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Turning small diameter taper using tapered end mill


Nov 3, 2019

I had to turn 20 degree internal taper to hole where smaller diameter was 8mm and upper 10mm. I didn’t have small enough boring bar so I used tapered end mill. Of course it didn’t come to my mind that due to having spiral flutes it tends to pull it from the tailstock and that’s what happened. It pulled the drill chuck from the morse taper and ruined the part. Fortunately end mill was ok. So the question is, is there any way to do this taper with this setup? If smacking the drill chuck harder to the tailstock and feeding super slow, would there be any chance to succeed in doing this?

Thank you in advance
Make a boring bar from a HSS blank. Not that hard to do.
Drill to depth, at the smaller size, then set the compound.
Test an aluminum blanker, and measure the best way you can.
Adjust and continue.

Step away from the tailstock.............
Endmills should never be chucked by a drill Chuck!
The D reamer is likely best solution.
If you wish to run the end mill then hold it in a tool holder on the cross slide. Indicate to be centered with the spindle,
plunge using the “Z” or turn the compound parallel with the “Z” (alla Europe) and plunge using the compound.
Cheers Ross
Hi corn:
If the numbers you gave in your first post are correct, this thing is only 2.747 mm deep.
That's only 0.108".
This is a dirt simple thing to single point bore with the compound slide set over 20 degrees and a hand ground cutter or a standard endmill used as a small boring bar to poke in your tapered hole.

Even if you actually meant 20 degrees included angle and only 10 degrees per side, it's still only 5.671 mm (0.223") deep, also dead easy to do.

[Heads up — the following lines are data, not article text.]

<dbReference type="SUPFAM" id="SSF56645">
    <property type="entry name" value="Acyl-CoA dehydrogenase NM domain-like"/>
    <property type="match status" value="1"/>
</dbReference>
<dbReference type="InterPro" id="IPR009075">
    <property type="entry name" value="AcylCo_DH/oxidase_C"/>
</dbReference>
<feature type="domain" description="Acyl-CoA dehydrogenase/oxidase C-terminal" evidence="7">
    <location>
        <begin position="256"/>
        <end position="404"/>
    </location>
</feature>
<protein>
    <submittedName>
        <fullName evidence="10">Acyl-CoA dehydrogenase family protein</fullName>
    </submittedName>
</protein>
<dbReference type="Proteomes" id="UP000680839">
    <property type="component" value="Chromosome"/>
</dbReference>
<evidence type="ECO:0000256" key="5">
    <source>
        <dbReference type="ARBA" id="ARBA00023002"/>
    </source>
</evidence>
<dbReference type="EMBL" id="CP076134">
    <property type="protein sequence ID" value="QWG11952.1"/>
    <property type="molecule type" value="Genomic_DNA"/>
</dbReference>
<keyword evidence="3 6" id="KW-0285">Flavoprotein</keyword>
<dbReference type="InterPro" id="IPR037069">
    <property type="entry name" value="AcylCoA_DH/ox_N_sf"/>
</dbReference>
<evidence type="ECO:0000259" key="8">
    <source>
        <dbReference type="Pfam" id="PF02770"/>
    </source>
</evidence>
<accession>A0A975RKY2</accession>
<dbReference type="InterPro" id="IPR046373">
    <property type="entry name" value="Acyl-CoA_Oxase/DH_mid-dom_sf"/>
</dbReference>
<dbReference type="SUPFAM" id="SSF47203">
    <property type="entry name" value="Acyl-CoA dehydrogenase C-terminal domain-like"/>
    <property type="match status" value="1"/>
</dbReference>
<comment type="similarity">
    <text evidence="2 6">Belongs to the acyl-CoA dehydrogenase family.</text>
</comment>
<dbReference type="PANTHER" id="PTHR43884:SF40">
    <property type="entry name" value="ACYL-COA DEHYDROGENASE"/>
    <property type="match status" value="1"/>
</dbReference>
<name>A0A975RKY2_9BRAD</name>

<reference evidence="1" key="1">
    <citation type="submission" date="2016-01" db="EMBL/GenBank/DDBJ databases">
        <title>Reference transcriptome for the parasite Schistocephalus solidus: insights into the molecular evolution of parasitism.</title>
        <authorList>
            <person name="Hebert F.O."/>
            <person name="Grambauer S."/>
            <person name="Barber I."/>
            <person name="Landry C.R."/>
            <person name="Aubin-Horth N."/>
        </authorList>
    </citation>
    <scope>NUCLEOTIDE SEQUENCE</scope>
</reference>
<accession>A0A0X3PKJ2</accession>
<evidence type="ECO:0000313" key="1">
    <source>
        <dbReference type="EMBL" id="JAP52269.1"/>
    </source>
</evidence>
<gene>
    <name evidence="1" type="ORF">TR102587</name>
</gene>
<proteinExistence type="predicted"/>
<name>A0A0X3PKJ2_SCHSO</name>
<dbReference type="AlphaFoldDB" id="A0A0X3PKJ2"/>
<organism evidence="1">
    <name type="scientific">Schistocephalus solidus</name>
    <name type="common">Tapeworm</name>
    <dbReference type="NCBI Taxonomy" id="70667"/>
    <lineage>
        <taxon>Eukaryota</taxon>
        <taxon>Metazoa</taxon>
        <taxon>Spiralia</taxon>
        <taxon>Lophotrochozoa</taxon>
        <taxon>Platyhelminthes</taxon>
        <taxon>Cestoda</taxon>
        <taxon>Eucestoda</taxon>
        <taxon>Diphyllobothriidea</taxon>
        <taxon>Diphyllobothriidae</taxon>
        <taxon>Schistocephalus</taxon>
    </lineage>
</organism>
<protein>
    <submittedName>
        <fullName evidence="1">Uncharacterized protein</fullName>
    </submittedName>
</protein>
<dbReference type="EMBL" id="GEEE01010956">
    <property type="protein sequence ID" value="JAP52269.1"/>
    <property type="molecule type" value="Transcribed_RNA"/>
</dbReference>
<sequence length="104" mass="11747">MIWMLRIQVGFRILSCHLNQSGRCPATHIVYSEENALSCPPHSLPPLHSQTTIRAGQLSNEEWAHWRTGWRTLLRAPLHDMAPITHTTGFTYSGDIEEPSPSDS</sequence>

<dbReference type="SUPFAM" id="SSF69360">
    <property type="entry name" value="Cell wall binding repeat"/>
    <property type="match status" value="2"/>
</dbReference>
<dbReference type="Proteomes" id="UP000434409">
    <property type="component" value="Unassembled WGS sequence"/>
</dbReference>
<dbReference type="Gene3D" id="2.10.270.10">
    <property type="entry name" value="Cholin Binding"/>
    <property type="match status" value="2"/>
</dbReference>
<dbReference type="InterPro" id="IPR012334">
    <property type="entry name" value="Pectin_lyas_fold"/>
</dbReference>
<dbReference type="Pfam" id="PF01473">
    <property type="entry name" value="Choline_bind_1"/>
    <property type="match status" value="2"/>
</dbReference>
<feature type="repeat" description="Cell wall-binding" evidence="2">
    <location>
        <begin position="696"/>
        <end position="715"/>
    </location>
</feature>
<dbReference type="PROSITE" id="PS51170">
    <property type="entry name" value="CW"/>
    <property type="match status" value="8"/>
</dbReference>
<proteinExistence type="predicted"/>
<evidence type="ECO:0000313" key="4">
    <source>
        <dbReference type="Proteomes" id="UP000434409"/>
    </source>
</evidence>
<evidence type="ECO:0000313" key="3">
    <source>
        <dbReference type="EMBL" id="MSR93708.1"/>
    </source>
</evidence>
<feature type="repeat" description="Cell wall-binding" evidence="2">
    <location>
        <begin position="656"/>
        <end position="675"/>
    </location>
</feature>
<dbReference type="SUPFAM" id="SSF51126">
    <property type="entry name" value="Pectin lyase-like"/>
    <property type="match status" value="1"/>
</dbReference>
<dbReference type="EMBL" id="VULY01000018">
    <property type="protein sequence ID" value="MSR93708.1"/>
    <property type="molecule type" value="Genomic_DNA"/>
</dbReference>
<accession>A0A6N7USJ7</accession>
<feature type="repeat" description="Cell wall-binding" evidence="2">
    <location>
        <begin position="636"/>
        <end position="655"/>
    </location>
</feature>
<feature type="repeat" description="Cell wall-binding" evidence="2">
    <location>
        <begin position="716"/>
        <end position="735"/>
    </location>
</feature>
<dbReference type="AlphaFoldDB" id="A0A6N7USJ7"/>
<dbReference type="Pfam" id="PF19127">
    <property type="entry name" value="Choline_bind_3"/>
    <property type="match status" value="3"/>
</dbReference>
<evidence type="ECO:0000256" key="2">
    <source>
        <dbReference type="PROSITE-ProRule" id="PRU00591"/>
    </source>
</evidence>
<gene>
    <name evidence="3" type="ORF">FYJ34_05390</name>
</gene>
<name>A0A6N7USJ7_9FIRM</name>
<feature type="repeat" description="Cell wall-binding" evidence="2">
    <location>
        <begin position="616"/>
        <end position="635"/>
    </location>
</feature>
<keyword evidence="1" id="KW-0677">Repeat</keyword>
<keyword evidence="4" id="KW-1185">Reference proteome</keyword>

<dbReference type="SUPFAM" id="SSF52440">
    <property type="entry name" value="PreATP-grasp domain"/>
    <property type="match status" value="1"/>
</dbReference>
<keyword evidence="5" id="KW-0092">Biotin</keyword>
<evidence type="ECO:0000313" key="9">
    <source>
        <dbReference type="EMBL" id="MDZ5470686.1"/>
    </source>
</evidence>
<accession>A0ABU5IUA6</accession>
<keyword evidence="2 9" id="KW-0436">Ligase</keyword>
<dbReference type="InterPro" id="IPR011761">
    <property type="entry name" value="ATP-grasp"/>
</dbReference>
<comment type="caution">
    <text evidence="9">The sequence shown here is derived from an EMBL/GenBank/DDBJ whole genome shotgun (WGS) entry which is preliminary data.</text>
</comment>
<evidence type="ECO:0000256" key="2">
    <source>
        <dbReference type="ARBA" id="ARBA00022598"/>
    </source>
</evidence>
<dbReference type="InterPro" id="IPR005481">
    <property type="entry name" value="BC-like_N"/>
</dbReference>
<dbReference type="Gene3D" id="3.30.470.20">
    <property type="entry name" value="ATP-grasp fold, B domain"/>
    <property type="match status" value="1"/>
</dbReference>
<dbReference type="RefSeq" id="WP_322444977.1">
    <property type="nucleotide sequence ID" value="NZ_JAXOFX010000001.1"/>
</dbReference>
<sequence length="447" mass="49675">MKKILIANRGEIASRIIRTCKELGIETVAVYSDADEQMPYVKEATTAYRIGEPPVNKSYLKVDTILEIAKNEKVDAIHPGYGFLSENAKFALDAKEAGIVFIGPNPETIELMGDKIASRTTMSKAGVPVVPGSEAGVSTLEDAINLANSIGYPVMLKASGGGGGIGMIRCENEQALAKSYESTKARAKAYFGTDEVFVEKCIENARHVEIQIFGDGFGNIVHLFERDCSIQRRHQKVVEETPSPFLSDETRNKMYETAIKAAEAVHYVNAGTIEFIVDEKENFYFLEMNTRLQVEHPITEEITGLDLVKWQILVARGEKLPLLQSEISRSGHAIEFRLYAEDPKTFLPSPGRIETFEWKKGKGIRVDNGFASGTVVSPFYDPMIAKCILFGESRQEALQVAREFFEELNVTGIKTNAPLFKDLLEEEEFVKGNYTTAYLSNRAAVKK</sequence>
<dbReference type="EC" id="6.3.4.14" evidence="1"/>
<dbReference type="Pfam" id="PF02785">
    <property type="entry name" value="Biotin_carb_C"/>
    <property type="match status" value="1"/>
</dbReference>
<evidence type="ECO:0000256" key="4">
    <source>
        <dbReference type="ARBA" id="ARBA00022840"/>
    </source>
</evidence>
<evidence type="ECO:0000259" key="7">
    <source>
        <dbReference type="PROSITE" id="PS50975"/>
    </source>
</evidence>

So no D bit grinding needed (although it's a perfectly viable way forward and is recommended if you have lots to make and want to be efficient).

Moving on to your desire to do it with the tailstock...you've already experienced the failure mode and there is no realistic way to make it bullet proof.

Two problems:
One is the one you experienced, pulling the taper(s) apart...the other is sucking in the cutter when the pull force takes up the backlash in the tailstock spindle and breaks off the cutter.

As a safe alternative, mount and center the cutter in the toolpost and feed in with either the carriage or the compound slide, depending on whether the carriage has backlash or not.

But as others have already advised, by far the least fucking around though, is to grab a 1/4" endmill in the toolpost, line up one of the cutting edges to be on center, swing over the compound to the correct angle and go to town.
Getting everything set up shouldn't take you more than 15 minutes unless you need to make a holder for the cutter.
Turning it also shouldn't take you more than 15 minutes unless you need it super accurate.


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